The recent Centenary of Remembrance prompts many questions concerning the history of our Indigenous soldiers.

The first question that many people ask is: why did more than 1,000 Indigenous Australians serve in the war when the Defence and Aboriginal Protection Acts barred them from joining the armed forces?

The Ration Shed Museum is working towards providing answers to this question through the development of the second phase of the Boys from Barambah Dilly Bag app experience, which will be based within Barambah Anzac Memorial Park. This exhibition focuses on the importance of Anzac Day and the role of the Barambah/Cherbourg community in Anzac efforts. It also answers many questions about why so many Indigenous soldiers fought during World War One.

The Frontier Wars went from 1788 through until 1934, and many of the men who went off to fight in World War One were born and raised during this time. Living through conflict was familiar to them, and their fathers and grandfathers before them.

The Light Horse had the highest number of Indigenous soldiers in any regiment within the Australian Defence Force in World War One, and people often wonder why this is so.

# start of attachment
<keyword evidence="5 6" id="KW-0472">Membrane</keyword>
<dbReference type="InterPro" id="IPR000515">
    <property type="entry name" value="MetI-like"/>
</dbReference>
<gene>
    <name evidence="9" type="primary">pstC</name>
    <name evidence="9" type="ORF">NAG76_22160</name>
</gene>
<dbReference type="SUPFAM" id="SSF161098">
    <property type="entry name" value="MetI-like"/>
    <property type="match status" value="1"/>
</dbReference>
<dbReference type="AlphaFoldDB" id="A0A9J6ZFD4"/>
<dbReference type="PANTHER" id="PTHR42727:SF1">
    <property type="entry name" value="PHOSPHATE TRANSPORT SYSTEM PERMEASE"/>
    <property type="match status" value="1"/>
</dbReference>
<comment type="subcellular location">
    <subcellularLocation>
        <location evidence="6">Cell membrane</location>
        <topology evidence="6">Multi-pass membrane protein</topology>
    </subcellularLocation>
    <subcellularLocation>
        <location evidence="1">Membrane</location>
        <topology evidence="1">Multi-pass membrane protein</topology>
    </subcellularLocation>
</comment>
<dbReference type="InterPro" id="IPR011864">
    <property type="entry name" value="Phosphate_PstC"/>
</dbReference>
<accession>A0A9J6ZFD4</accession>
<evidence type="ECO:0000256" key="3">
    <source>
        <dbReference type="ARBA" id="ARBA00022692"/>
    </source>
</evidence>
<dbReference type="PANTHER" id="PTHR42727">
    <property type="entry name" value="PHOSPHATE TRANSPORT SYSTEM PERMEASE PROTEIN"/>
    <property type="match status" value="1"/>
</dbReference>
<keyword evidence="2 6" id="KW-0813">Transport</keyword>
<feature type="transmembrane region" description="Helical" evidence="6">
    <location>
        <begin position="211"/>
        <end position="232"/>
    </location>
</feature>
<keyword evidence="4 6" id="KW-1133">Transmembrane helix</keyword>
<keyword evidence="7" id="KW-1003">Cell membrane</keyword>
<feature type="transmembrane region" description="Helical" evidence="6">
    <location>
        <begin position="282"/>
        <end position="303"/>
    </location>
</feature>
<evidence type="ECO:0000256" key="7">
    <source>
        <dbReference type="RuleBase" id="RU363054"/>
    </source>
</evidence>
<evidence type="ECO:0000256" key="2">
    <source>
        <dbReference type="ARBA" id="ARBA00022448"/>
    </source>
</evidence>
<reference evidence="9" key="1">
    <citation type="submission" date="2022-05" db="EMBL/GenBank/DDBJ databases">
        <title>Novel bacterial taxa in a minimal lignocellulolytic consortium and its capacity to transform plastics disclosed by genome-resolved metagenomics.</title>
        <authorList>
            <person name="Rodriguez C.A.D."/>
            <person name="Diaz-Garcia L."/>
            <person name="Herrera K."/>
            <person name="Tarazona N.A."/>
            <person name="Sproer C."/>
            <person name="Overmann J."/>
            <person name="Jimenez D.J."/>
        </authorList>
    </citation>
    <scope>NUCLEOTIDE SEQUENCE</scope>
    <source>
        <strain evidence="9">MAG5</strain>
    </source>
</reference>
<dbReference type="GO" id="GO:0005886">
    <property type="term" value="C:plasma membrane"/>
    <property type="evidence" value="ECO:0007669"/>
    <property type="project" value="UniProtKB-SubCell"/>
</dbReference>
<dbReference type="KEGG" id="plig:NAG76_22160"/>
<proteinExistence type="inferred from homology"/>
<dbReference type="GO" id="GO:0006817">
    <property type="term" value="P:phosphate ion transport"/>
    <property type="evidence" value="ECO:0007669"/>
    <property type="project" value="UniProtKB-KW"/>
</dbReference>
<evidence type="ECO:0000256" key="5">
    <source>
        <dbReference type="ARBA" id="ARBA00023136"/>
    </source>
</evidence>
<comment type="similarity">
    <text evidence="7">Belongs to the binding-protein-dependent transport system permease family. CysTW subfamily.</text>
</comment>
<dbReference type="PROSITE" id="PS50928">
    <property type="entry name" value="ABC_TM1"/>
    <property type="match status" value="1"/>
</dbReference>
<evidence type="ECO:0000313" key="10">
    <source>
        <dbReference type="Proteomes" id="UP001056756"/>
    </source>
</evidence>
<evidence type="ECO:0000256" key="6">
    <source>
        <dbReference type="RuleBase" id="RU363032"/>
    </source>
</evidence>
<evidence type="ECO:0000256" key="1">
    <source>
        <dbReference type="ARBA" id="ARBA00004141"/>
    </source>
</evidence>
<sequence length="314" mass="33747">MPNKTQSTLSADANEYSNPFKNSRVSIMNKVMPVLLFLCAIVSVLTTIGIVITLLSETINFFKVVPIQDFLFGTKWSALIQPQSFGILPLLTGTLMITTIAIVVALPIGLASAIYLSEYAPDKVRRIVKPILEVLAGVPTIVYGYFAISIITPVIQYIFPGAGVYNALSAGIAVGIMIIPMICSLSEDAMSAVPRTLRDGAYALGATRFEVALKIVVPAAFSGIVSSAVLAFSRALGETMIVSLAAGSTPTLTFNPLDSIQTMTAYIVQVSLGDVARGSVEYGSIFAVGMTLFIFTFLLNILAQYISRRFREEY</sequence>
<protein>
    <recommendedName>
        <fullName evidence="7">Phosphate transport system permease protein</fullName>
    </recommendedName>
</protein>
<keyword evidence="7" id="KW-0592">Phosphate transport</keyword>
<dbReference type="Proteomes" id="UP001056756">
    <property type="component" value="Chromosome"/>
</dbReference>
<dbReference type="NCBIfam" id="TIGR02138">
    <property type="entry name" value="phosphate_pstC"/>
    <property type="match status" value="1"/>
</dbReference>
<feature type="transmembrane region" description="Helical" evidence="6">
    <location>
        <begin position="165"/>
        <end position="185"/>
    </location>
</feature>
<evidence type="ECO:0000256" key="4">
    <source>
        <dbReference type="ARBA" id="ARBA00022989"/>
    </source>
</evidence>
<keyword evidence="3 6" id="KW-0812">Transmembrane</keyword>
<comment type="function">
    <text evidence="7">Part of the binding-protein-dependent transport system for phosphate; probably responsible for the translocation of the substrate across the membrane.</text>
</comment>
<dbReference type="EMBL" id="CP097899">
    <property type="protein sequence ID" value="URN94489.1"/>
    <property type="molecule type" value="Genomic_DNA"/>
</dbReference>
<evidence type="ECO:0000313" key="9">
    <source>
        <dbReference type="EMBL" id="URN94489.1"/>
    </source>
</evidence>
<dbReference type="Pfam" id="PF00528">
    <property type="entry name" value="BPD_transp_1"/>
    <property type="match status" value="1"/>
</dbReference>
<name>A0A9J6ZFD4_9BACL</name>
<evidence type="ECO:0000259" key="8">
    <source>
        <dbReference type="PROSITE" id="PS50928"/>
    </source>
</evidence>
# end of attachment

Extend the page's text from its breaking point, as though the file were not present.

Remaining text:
The Indigenous Light Horse troopers were treated for the first time as equals with everyone pulling their weight, surviving in the desert, riding horses and eating at the same campfires. The tragedy was when the Indigenous troopers came back to Australia from the Light Horse being equals where things returned to how they had been before the war.

The 11th Light Horse was nicknamed the ‘Queensland Black Watch’ due to its high proportion of Indigenous Servicemen. In Anzac Day celebrations this year, the Australian Light Horse Association joined the Department of Veterans Affairs in honouring the role of Indigenous soldiers in the First World War in Palestine.

The Redcliffe RSL in conjunction with DATSIP, Cherbourg Men’s groups and the Ration Shed Museum are currently having discussions about establishing a Light Horse Brigade in Cherbourg. The program is known as ‘Black Watch’ and has been established successfully in other parts of the country.

At least 100 Indigenous men served in the Light Horse, and today they are finally receiving the recognition they deserve. The Ration Shed Museum is working to research, record and acknowledge the immense contribution made by indigenous Australians during World War One, especially in the Light Horse, where their horsemanship skills were so highly prized.